“Industry should prepare for a loss exceeding $1 billion in future featuring a container vessel or even a specialized floating offshore facility,” Captain Andrew Kinsey, AGCS’s senior marine risk consultant, notes in the statement. Maximum exposure would not necessarily be limited to vessel and cargo value, but could also include environmental or business interruption backlash, Kinsey comments. [Click image below to enlarge]
“There are many variances and factors to consider when evaluating the cost of a potential loss scenario resulting from an incident involving such vessels,” Kevin Whelan, a marine claims specialist at AGCS, notes in the report.
Things such as the average value of the contents of the containers, whether or not the vessel is completely laden, shipping route/location and salvage/removal of wreck situation must be considered. “Such unchartered territory makes potential costs even more problematic to calculate,” Whelan adds.
There are also cyber risk concerns. AGCS reports that a cyber attack targeting technology on board, in particular electronic navigation systems, could lead to a total loss or involve several vessels from one company.
Another scenario might be that cyber criminals could target a major port, closing terminals or interfering with containers or confidential data.
Such attacks could also result in significant business interruption costs, notwithstanding liability or reputational losses.
“Dependence on e-navigation, the interconnectivity of the maritime sector, the current low levels of cyber security awareness and – longer term – the prospect of unmanned ships, means ships and ports could become enticing targets for hackers in future,” the report states. “A cyber attack could result in a total loss, leading to substantial insurance claims for hull, cargo and protection and indemnity underwriters,” it notes.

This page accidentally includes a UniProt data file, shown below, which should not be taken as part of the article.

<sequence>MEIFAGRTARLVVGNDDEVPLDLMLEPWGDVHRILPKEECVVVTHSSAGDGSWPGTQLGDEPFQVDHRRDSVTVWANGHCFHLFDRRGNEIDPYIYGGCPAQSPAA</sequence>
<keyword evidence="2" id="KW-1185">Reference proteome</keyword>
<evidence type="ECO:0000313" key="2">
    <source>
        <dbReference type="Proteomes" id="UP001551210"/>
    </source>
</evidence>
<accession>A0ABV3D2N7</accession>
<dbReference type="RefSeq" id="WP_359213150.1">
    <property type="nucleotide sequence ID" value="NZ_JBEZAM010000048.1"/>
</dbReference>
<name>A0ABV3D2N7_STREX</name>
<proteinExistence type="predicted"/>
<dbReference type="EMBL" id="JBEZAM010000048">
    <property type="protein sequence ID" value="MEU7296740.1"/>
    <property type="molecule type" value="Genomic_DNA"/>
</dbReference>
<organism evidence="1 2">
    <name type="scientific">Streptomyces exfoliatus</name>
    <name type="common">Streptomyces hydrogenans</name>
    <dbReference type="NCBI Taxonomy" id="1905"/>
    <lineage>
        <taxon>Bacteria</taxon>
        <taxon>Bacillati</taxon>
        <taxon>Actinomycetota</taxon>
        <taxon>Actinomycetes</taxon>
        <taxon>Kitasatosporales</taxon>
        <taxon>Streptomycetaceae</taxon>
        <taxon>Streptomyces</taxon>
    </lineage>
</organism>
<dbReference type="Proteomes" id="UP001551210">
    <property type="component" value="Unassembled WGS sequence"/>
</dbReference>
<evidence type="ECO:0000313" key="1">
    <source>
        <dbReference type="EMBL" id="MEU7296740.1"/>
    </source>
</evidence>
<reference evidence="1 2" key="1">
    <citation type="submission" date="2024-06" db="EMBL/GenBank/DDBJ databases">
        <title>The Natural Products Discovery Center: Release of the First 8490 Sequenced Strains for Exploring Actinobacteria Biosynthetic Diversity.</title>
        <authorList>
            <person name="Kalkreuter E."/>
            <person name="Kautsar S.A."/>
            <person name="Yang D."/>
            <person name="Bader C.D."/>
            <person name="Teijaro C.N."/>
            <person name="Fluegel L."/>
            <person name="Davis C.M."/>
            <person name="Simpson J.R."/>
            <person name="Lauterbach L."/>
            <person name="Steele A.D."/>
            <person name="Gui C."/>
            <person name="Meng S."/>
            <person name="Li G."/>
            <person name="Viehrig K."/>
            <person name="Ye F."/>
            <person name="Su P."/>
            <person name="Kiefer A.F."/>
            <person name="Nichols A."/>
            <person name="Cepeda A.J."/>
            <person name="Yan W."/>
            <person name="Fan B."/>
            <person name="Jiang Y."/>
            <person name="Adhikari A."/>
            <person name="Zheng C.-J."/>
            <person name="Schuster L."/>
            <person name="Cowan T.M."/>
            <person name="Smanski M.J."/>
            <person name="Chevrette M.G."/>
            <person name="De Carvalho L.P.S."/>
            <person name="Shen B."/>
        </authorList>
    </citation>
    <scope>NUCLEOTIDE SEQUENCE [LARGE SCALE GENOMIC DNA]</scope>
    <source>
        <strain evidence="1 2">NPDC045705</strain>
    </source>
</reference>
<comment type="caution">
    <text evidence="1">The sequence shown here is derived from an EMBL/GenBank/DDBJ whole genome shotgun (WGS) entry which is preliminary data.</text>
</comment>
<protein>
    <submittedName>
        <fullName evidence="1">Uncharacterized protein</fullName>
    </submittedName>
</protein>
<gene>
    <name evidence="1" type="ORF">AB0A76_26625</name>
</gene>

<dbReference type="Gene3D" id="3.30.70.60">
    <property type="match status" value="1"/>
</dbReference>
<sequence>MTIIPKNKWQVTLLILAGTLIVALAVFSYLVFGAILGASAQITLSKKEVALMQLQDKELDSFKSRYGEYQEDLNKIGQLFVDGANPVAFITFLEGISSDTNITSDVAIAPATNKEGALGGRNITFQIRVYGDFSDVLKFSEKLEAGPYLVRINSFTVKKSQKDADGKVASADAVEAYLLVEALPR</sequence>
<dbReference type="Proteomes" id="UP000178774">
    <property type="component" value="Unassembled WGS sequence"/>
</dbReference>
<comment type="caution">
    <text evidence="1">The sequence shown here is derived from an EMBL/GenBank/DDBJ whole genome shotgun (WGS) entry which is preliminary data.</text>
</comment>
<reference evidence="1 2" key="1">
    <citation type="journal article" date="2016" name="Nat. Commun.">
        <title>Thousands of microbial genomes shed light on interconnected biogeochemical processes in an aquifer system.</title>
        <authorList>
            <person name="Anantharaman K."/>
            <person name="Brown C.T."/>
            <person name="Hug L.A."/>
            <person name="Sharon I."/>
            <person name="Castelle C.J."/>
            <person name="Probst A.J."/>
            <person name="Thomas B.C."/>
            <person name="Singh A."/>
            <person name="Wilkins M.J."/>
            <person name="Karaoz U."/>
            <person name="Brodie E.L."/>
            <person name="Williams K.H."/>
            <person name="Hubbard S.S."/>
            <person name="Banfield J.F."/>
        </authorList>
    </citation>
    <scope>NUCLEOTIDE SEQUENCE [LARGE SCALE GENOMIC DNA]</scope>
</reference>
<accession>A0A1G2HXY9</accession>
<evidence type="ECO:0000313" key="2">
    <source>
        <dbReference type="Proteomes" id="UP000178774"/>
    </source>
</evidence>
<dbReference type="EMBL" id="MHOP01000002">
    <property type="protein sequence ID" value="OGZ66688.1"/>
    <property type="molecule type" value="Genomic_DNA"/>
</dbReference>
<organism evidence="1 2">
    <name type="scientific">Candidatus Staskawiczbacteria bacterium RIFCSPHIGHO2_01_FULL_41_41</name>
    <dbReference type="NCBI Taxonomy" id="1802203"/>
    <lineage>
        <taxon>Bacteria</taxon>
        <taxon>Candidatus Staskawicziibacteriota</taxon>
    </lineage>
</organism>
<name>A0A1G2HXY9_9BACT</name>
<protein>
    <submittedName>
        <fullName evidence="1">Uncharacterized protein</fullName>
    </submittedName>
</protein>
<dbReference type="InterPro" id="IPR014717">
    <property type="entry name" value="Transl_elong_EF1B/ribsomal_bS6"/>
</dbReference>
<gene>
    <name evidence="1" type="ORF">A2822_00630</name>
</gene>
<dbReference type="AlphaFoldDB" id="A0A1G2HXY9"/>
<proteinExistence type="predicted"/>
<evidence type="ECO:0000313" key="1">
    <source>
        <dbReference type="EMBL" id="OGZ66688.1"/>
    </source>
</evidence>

AGCS advises that “companies must simulate potential scenarios and identify appropriate mitigation strategies.”
Other risks on the report’s radar include the following:
• Arctic shipping – Analysis shows there were 55 reported shipping incidents in Arctic Circle waters during 2014, including one total loss, compared to just three in 2005.
• Increase in human trafficking – The recent rise in geo-political tension has led to an increase in human trafficking of refugees by sea. The International Maritime Organization estimates at least 600 merchant ships were diverted in 2014 to rescue people, stretching resources and rescue infrastructure.
• Piracy risks – There has been good progress tackling activity in Somalia and the Gulf of Guinea, down 7% in 2014, with International Maritime Bureau reporting 245 global attacks last year. This is down for the fourth consecutive year, but piracy thrives elsewhere. Attacks in South East Asian waters are up, as are incidents in the Indian subcontinent.
• Crewing levels – Recent casualties, such as Sewol and Norman Atlantic, have once again raised significant concerns ove
r training and emergency preparedness on passenger ships. Minimum manning levels reduce the ability to train people onboard, which can provide invaluable insight and should not become the normal day-to-day level for safe operations.
With regard to crew levels, AGCS reports that seven passenger ships were lost in 2014, accounting for almost 10% of total losses. “In many cases, construction of the vessel is not the only weak point,” Kinsey suggests in the statement. The Sewol and Norman Atlantic incidents “underline a worrying gap in crew training when it comes to emergency operations on ferries or passenger ships,” he adds.